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The People of the State of New York v. Daniel S. Ubbink

SUPREME COURT OF THE STATE OF NEW YORK Appellate Division, Fourth Judicial Department

November 16, 2012


Appeal from a judgment of the Supreme Court, Onondaga County (John J. Brunetti, A.J.), rendered January 30, 2009.

People v Ubbink

Appellate Division, Fourth Department

Published by New York State Law Reporting Bureau pursuant to Judiciary Law § 431.

This opinion is uncorrected and subject to revision before publication in the Official Reports.

Released on November 16, 2012


The judgment convicted defendant, upon a jury verdict, of criminal contempt in the second degree (four counts) and stalking in the fourth degree.

It is hereby ORDERED that the judgment so appealed from is unanimously affirmed.

Memorandum: Defendant appeals from a judgment convicting him upon a jury verdict of one count of stalking in the fourth degree (Penal Law § 120.45 [2]) and four counts of criminal contempt in the second degree (§ 215.50 [3]). Contrary to defendant's contention, he was not denied due process based on Supreme Court's failure, sua sponte, to conduct a competency hearing pursuant to CPL 730.30 (2) (see People v Chicherchia, 86 AD3d 953, 954, lv denied 17 NY3d 952). "A defendant is presumed competent . . . , and the court is under no obligation to issue an order of examination . . . unless it has reasonable ground . . . to believe that the defendant [is] an incapacitated person' " (People v Morgan, 87 NY2d 878, 880). Where the court has " reasonable ground for believing that a defendant is in such state of idiocy, imbecility, or insanity that he [or she] is incapable of understanding the charge, indictment or proceedings or of making his [or her] defense,' " it must direct that the defendant be examined (People v Tortorici, 92 NY2d 757, 765, cert denied 528 US 834). "[T]he decision to order a competency examination . . . lies within the sound discretion of the trial court" (People v Williams, 35 AD3d 1273, 1274, lv denied 8 NY3d 928). There is no indication in the record that the court " receive[d] information which, objectively considered, should reasonably have raised a doubt about defendant's competency and alerted [the court] to the possibility that the defendant could neither understand the proceedings or appreciate their significance, nor rationally aid his attorney in his defense' " so as to warrant a competency examination, much less a competency hearing (People v Arnold, 113 AD2d 101, 103).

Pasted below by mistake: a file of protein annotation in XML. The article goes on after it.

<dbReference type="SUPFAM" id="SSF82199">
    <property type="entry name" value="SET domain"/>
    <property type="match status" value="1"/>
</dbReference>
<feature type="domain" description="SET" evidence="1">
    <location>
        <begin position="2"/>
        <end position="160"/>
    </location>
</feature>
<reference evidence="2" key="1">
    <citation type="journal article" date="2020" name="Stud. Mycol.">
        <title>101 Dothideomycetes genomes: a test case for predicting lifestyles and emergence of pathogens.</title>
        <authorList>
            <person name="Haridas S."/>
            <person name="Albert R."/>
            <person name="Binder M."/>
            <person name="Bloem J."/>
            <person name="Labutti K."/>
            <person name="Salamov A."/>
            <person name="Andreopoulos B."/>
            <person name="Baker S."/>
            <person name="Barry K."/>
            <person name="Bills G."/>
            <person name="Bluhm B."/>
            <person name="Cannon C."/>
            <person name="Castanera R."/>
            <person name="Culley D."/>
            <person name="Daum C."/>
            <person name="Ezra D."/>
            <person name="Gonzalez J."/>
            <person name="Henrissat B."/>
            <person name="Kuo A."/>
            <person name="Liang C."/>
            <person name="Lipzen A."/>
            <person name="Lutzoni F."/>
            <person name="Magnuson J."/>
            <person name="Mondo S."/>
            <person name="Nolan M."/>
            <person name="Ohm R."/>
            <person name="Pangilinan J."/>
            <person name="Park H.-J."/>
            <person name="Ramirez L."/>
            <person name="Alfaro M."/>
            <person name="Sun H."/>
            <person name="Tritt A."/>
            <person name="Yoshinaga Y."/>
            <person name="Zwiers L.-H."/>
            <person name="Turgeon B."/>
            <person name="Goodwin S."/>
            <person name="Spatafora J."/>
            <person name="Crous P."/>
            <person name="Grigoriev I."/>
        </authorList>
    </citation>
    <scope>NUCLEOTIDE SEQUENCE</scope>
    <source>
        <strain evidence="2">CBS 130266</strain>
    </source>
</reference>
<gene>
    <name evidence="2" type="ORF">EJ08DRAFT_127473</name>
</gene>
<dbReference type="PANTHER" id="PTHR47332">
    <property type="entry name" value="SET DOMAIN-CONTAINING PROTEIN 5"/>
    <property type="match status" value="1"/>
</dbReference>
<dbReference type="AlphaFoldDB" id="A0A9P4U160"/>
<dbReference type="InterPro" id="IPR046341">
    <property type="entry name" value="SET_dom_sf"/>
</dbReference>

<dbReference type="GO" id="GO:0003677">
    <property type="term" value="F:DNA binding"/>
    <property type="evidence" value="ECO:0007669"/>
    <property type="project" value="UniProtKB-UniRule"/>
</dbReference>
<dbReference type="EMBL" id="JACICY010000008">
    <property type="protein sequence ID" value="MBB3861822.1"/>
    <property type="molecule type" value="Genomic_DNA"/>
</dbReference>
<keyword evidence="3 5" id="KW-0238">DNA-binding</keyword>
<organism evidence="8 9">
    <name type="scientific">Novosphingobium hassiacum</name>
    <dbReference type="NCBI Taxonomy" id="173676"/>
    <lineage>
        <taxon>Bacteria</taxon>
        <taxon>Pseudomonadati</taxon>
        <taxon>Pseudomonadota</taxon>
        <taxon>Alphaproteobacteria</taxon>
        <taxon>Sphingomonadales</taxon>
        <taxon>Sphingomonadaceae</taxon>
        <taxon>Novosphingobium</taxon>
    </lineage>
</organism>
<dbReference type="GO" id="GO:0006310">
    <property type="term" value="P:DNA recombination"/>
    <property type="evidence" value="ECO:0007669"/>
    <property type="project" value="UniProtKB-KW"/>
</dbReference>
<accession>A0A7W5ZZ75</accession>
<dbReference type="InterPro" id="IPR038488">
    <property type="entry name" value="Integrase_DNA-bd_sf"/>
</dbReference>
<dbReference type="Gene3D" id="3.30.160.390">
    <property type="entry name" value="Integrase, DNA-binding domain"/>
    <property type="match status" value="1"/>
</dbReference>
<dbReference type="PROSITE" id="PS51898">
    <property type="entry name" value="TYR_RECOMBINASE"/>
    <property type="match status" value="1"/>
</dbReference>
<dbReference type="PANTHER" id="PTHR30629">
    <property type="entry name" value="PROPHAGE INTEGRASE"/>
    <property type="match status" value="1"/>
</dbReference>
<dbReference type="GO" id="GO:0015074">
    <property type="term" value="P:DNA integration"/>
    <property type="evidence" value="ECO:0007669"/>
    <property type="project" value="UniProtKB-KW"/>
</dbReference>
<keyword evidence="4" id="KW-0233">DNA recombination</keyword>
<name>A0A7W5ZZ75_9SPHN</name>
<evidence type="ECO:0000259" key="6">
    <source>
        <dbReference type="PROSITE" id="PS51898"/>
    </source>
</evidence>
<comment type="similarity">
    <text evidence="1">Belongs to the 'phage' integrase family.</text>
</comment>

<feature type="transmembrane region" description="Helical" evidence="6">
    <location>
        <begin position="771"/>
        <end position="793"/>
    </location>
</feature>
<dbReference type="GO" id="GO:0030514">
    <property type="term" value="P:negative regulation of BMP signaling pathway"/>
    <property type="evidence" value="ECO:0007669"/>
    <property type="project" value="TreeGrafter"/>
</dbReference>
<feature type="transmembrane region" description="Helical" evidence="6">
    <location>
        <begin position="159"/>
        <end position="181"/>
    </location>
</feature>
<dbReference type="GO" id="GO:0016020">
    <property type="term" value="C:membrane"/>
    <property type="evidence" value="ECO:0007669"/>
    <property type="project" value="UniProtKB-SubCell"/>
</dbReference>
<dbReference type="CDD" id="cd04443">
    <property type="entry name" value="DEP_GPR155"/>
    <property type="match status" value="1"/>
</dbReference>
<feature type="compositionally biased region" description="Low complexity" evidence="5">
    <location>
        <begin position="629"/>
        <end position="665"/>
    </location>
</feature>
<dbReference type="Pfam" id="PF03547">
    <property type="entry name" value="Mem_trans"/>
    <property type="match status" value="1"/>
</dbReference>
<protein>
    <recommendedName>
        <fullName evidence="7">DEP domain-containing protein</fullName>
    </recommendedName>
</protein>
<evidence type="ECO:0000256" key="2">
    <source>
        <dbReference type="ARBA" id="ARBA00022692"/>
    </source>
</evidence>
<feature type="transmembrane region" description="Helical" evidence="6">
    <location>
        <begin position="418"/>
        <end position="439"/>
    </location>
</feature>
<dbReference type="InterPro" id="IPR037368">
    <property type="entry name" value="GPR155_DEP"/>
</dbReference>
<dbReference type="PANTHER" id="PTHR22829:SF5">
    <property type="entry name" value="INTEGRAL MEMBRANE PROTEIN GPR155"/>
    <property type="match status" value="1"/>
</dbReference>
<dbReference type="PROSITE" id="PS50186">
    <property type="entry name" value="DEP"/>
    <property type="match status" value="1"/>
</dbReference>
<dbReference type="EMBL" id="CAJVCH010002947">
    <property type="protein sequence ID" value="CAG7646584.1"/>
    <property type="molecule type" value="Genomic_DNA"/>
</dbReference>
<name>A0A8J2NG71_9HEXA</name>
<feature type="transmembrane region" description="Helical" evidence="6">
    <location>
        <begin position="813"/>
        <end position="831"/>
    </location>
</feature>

We reject the further contention of defendant that he was denied effective assistance of counsel (see generally People v Baldi, 54 NY2d 137, 147; People v Tuszynski, 71 AD3d 1407, 1408, lv denied 15 NY3d 810; People v Lewis, 67 AD3d 1396, 1396-1397, lv denied 14 NY3d 772). Also without merit is defendant's contention that the court abused its discretion when it denied defendant's repeated requests for new counsel during the trial. "The right of an indigent criminal defendant to the services of a court-appointed lawyer does not encompass a right to appointment of successive lawyers at defendant's option" (People v Sides, 75 NY2d 822, 824; see People v Kirkland, 177 AD2d 946, 946-947, lv denied 79 NY2d 859). Rather, defendant must demonstrate good cause for the substitution, "such as a conflict of interest or other irreconcilable conflict with counsel" (Sides, 75 NY2d at 824; see People v Medina, 44 NY2d 199, 207-208). Prior to trial, the court twice granted defendant's request for new counsel. The court did not abuse its discretion in denying defendant's mid-trial requests for the appointment of new trial counsel inasmuch as defendant failed to demonstrate good cause for the substitution (see People v Sawyer, 57 NY2d 12, 19, rearg dismissed 57 NY2d 776, cert denied 459 US 1178). Entered: November 16, 2012 Frances E. Cafarell Clerk of the Court


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